Amazingly enough, in this case the IRS appears to have listened to concerns from the taxpayers who pay their salaries. On Thursday the IRS said it is withdrawing its proposal after receiving “a substantial number of public comments.” Many of the comments “questioned the need for donee reporting, and many comments expressed significant concerns about donee organizations collecting and maintaining taxpayer identification numbers for purposes of the specific-use information return,” said the IRS. The legitimate anger of average citizens was amplified by stalwart IRS watchdogs like Rep. Jim Jordan (R., Ohio) on Capitol Hill.

One year after Republicans took control of the Congress, and one year before President Obama leaves the White House, the pendulum is beginning to swing against IRS abuse of taxpayers. Coming on the heels of other reforms in the year-end tax and spending bills—including a ban on new IRS rules limiting political activity—Thursday’s news is reason to cheer.

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January 8, 2016 in IRS News, IRS Scandal, Tax | Permalink | Comments (1)

Thursday, January 7, 2016

Chodorow:  Taxes Are The Biggest Threat To Bitcoin (And Other Virtual Currencies)

BitcoinThe Conversation:  Quest to Find Bitcoin’s Founder Highlights Currency’s Biggest Threat: The Taxman, by Adam Chodorow (Arizona State):

[H]ow will [bitcoin and other virtual currencies be treated for tax purposes? This is a question I have been exploring for the last decade, both with regard to virtual currencies designed to be used solely online, such as for World of Warcraft, and those designed for use in the real world, such as bitcoin. [Ability to Pay and the Taxation of Virtual Income, 75 Tenn. L. Rev. 695 (2008); Tracing Basis Through Virtual Spaces, 95 Cornell L. Rev. 283 (2010); Death and Taxes and Zombies, 98 Iowa L. Rev. 1207 (2013); Death and Taxes: What It Would Mean for the IRS If Scientists Defeat Mortality (2015); Should Martians Pay U.S. Taxes? (2015).]

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January 7, 2016 in Tax | Permalink | Comments (0)

The Triumph Of Email: 'The Best Thing You Can Do Is Destroy It Quickly, As If Every Email Were A Rabid Bat Attacking Your Face'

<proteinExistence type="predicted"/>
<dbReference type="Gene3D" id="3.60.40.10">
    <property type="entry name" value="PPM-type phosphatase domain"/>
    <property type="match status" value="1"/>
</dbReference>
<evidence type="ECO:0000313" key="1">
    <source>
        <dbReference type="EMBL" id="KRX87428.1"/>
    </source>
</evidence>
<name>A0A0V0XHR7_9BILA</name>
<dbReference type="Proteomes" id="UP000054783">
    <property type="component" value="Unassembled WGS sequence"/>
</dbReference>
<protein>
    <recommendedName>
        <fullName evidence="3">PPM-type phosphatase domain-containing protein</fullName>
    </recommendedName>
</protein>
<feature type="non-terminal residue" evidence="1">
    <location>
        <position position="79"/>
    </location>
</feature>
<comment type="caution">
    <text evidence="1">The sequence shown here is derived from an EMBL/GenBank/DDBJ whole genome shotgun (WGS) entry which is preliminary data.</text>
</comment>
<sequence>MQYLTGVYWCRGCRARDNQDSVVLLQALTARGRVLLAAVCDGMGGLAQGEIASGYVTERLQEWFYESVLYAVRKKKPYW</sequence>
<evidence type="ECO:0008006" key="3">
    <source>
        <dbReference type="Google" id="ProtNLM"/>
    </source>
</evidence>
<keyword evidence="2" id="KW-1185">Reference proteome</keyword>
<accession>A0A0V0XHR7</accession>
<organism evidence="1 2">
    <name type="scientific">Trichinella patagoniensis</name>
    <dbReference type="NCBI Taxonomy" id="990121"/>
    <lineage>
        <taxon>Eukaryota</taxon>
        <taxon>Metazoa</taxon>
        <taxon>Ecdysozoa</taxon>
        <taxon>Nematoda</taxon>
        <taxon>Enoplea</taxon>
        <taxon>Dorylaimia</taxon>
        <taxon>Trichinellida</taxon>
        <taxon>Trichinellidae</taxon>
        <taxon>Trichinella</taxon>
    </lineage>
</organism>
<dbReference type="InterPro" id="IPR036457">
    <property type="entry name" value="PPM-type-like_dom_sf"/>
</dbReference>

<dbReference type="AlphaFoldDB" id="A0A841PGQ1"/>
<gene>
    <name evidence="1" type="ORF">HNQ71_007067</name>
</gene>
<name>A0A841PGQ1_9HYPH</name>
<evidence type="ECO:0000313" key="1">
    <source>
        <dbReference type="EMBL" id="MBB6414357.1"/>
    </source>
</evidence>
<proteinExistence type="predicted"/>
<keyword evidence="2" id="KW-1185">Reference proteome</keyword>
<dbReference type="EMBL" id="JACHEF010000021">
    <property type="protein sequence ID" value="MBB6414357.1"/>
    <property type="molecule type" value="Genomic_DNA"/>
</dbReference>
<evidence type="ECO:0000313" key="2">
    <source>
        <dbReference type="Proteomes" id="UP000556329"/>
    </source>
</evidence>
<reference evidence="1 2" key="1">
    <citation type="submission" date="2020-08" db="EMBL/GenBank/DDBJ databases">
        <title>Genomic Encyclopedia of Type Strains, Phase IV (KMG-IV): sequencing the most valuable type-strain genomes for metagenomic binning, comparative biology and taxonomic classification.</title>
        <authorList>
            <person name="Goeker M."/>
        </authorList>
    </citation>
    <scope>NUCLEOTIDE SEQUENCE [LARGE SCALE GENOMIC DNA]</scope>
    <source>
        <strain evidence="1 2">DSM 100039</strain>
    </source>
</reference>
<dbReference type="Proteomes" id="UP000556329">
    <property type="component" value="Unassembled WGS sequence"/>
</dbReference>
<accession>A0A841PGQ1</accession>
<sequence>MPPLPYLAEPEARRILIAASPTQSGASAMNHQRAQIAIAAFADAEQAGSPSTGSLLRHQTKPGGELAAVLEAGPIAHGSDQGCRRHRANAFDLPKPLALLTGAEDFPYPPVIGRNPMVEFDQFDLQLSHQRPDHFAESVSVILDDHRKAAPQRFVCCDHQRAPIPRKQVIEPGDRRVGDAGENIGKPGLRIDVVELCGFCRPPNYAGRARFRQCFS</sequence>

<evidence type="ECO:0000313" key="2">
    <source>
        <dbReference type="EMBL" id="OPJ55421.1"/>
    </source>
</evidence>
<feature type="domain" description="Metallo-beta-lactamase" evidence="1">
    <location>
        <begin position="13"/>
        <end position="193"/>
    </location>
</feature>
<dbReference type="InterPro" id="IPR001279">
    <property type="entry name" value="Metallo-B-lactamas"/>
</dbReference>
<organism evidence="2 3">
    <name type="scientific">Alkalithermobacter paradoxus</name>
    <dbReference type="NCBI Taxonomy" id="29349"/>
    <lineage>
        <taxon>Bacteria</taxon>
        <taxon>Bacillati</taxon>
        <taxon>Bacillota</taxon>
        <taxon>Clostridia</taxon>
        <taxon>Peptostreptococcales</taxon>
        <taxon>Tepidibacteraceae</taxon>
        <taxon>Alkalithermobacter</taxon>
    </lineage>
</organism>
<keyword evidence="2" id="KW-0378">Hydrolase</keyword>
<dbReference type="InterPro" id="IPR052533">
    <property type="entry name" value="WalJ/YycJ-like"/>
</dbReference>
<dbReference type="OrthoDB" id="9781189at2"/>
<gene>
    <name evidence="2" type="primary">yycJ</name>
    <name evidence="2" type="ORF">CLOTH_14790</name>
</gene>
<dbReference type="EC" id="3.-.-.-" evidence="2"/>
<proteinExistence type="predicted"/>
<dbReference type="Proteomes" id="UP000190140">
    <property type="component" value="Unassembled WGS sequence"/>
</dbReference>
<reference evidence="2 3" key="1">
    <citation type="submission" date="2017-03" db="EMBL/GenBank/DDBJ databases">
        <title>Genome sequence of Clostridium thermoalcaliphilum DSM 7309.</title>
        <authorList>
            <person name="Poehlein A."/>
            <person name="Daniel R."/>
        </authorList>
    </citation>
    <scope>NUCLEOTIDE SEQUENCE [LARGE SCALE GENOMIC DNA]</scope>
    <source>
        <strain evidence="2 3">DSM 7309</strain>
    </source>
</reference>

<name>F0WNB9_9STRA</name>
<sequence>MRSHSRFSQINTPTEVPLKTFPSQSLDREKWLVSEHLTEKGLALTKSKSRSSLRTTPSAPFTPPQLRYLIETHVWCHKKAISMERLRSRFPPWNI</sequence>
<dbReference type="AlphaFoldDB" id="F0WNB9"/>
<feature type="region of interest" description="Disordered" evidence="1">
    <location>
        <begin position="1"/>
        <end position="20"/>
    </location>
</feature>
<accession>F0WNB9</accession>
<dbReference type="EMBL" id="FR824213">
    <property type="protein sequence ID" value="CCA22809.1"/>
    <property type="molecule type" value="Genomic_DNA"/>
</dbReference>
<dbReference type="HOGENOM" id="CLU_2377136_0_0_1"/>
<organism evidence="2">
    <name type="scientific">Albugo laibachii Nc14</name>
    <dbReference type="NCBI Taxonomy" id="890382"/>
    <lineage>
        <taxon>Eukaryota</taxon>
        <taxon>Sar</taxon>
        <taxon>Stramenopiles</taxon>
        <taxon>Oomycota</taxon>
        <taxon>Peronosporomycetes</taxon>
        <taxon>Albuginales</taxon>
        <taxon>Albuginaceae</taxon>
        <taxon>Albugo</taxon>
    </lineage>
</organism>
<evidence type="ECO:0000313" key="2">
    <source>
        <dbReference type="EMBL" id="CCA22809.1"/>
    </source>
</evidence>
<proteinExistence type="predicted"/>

AtlanticThe Atlantic, The Triumph of Email: Why Does One of the World’s Most Reviled Technologies Keep Winning?:

Email, ughhhh. There is too much of it, and the wrong kind of it, from the wrong people. When people aren’t hating their inboxes out loud, they are quietly emailing to say that they’re sorry for replying so late, and for all the typos, and for missing your earlier note, and for forgetting to turn off auto-reply, and for sending this from their mobile device, and for writing too long, and for bothering you at all.

For an activity that’s so mundane, email seems to be infused with an extraordinary amount of dread and guilt. Several studies have linked frequent email-checking with higher levels of anxiety. One study found that constant email-checkers also had heart activity that suggested higher levels of cortisol, a hormone associated with stress—until they were banned from their inboxes.

In the mobile Internet age, checking email is simultaneously a nervous tic and, for many workers, a tether to the office. A person’s email inbox is where forgotten passwords are revived; where mass-mailings are collected; and where pumpkin-pie recipes, toddler photos, and absurd one-liners are shared. The inbox, then, is a place of convergence: for junk, for work, for advertising, and still sometimes for informal, intimate correspondence. Email works just the way it’s supposed to, and better than it used to, but people seem to hate it more than ever.

Over the course of about half a century, email went from being obscure and specialized, to mega-popular and beloved, to derided and barely tolerated. With email’s reputation now cratering, service providers offer tools to help you hit “inbox zero,” while startups promise to kill email altogether. It’s even become fashionable in tech circles to brag about how little a person uses email anymore.

Email wasn’t always like this. We weren’t always like this. What happened? ...

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January 7, 2016 in Legal Education, Tax | Permalink | Comments (1)